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Tuesday, December 01, 2015

China: when an only child dies China: when an only child dies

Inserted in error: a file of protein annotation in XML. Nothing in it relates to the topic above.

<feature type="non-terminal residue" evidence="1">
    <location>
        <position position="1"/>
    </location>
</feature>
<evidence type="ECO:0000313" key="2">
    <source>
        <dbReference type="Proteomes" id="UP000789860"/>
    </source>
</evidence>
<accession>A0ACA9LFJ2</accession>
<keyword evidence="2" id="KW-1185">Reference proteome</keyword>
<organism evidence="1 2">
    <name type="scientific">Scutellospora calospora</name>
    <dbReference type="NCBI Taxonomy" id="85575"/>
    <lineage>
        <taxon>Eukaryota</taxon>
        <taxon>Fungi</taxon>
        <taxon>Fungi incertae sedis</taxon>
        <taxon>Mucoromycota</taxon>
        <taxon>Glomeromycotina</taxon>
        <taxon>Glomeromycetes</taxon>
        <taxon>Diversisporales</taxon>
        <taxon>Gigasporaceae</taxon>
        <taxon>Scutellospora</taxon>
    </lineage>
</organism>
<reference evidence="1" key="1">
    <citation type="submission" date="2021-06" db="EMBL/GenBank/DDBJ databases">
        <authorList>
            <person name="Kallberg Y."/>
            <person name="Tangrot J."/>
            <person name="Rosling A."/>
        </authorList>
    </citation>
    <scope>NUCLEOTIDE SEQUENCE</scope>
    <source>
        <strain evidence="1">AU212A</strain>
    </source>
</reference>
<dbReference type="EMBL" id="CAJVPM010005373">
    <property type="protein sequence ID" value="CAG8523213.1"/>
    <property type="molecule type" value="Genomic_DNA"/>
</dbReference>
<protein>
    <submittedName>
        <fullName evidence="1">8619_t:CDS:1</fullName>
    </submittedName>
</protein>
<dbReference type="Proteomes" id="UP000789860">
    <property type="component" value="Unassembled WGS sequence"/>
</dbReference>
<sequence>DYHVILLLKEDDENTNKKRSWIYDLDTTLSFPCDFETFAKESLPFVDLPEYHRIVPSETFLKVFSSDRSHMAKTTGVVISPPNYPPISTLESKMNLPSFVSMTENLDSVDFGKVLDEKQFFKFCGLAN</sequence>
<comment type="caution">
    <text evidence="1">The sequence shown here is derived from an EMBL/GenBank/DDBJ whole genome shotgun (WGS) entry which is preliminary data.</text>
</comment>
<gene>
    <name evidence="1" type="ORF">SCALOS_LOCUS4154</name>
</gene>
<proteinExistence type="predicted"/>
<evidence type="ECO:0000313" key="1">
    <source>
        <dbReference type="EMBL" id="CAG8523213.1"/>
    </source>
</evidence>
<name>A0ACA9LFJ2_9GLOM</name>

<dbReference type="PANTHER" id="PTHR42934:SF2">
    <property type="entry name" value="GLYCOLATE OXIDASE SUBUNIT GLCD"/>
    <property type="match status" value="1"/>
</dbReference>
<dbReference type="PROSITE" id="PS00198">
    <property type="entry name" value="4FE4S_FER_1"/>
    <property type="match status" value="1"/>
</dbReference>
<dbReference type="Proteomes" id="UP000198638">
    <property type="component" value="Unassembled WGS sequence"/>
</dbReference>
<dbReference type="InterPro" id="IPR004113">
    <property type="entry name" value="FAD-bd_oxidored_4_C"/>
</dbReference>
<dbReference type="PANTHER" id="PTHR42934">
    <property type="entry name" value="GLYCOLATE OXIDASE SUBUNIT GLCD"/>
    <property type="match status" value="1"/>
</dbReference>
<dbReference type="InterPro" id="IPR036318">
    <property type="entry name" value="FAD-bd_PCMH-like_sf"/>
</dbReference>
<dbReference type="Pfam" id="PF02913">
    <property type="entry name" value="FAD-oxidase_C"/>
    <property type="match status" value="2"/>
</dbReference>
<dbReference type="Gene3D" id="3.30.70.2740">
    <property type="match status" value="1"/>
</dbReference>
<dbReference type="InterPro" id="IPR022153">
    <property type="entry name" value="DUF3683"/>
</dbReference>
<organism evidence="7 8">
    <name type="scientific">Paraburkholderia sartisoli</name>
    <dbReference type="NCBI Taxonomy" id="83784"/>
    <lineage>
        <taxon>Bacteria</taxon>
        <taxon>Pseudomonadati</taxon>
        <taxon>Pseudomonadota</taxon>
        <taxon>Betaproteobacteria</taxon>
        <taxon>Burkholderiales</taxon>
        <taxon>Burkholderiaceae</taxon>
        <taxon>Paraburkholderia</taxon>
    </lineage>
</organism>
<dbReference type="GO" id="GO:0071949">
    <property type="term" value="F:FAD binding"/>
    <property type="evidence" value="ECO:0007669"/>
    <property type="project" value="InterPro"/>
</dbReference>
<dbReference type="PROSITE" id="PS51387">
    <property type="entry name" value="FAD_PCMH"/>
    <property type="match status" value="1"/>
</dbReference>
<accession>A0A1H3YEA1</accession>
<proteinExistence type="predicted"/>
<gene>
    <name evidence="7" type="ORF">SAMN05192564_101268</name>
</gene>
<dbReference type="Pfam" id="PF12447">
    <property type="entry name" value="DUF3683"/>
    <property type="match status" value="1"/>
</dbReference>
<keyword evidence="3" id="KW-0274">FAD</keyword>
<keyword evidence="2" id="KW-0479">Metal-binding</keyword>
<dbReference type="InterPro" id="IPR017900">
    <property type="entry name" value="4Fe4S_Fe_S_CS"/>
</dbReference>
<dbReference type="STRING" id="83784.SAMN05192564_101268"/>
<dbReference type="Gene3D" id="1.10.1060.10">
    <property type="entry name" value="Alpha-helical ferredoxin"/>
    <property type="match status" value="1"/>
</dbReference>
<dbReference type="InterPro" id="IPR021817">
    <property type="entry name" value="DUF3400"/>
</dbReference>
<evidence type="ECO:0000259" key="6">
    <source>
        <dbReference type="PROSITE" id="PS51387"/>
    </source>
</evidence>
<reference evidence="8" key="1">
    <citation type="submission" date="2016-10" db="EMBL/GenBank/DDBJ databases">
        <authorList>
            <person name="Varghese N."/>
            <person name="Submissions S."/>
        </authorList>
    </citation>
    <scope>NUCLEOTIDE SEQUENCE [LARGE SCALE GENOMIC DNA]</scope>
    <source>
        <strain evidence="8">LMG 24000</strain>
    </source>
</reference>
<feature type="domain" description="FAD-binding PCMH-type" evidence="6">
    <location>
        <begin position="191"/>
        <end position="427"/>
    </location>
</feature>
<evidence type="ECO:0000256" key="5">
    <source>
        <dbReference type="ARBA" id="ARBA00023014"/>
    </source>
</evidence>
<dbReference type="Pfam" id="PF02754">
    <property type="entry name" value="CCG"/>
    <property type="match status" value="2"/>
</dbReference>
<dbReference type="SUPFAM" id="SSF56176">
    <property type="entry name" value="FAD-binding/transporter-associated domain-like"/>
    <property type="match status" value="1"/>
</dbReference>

Reuters The Wider Image Follow Us Like Us Find Us Behind the News Cultural Atlas Forces of Industry Living Planet Moment of History Perspective Shifting Society Tales of the Unexpected Stories Photographers More China: when an only child dies China: when an only child dies China: when an only child dies Zhangjiakou, China Kim Kyung-Hoon Kim Kyung-Hoon Updated yesterday 12 images Advertisement Zheng Qing was devastated when she heard the news last month that China will scrap the one-child policy. It was too late to have a second child. She thought it was a great honour to follow the one child policy at that time but now feels the rule has let her down badly. She and her husband are among more than a million grieving Chinese parents who have lost the only child that the government allowed them to have. Zheng hugs her dead son's favourite jacket. Zheng’s husband, Fan Guohi, 56, has petitioned the government to give "shidu" parents, those who have lost their only child, both moral and financial support. Their son died from a car accident in 2012. His loss left the couple "emotionally ruined", Zheng said. "One-child families are walking a tightrope," Fan said. "Once you lose your child, you lose all hope." Cui Wenlan’s son was 30 when he died after an illness; she had been forced to abort her second baby in 1985. Now she and her husband are adrift in a country where parents traditionally rely on their children to look after them in old age. "If, back then, we had been allowed to give birth again, I wouldn't be in so much trouble and wouldn't be so lonely," said Cui, 53, from the northern city of Zhangjiakou. Gao Zhao shows a bracelet worn by his son. Cui‘s husband Gao said the government of Zhangjiakou gives the couple 680 yuan ($106) a month in compensation, an amount that falls far short of what is needed in a country where there is little in the way of welfare or health benefits. China, the world's most populous country with nearly 1.4 billion people, says the once-child policy has averted 400 million births since 1980, saving scarce food resources and helping to pull families out of poverty. Cui said she could not get surgery after being injured in a car accident because she did not have a child to sign the agreement for her operation. Cui's story underscores the punitive nature of China's family planning policy, beyond the more well-known stories of forced abortions and sterilisations, and highlights the plight of "shidu" families. Huang Peiyao’s son Yu Jie was born in 1985 and died after a car accident in 2011. In the factory where she worked, inspectors closely monitored women’s pregnancies. She had an abortion after falling pregnant for a second time. Following the loss of her son, she adopted a girl to help overcome the sorrow and find new hope. Huang plays with her adopted daughter, while in the next room a suitcase containing a picture of her son lies on the bed. The adoption barred her from government financial aid for parents who had lost an only child. Now retired, she lives on a pension and does part-time manual jobs to raise her adopted daughter. She urges the government to give her access to financial support. Sun Huanping and her husband Li Guoquan’s son, Li Chao, was born in 1987 and died from a car accident in 2013. Sun terminated another pregnancy and couldn’t think of having a second child because of the strict application of the one-child policy. Sun shows Li’s “honorable single child certification” bearing a slogan, “For the revolution, have only one child”. After the loss of their son, Sun has suffered from conditions including depression, high blood pressure and diabetes. They live on Sun’s pension and Li’s monthly salary; it is not enough to cover their medical bills so they rely on the savings they had put aside for their son’s marriage. Jiang Weimao and Zhang Yinxiu's son, Jiang Tingyi, was born in 1984 and died of diabetes in 2010. They recall the propaganda slogan in the 1980s: “Only having one child is good, the state will take care of the elderly.” They both worked in the same glass factory and didn’t think of having a second baby for fear of losing their job. Zhang had an abortion after falling pregnant a second time. Now retired, they live with Zhang’s parents on the outskirts of Zhangjiakou city. Their son’s struggles with diabetes left them in heavy debt. Now they live on a pension but it's not enough to cover the family’s medical bills. The change in the one-child policy has nothing to do with them and has only deepened their sorrow after the loss of their only child, Zhang said. Fan Guohui and Zheng Qing walk in the snow after visiting their son's grave. 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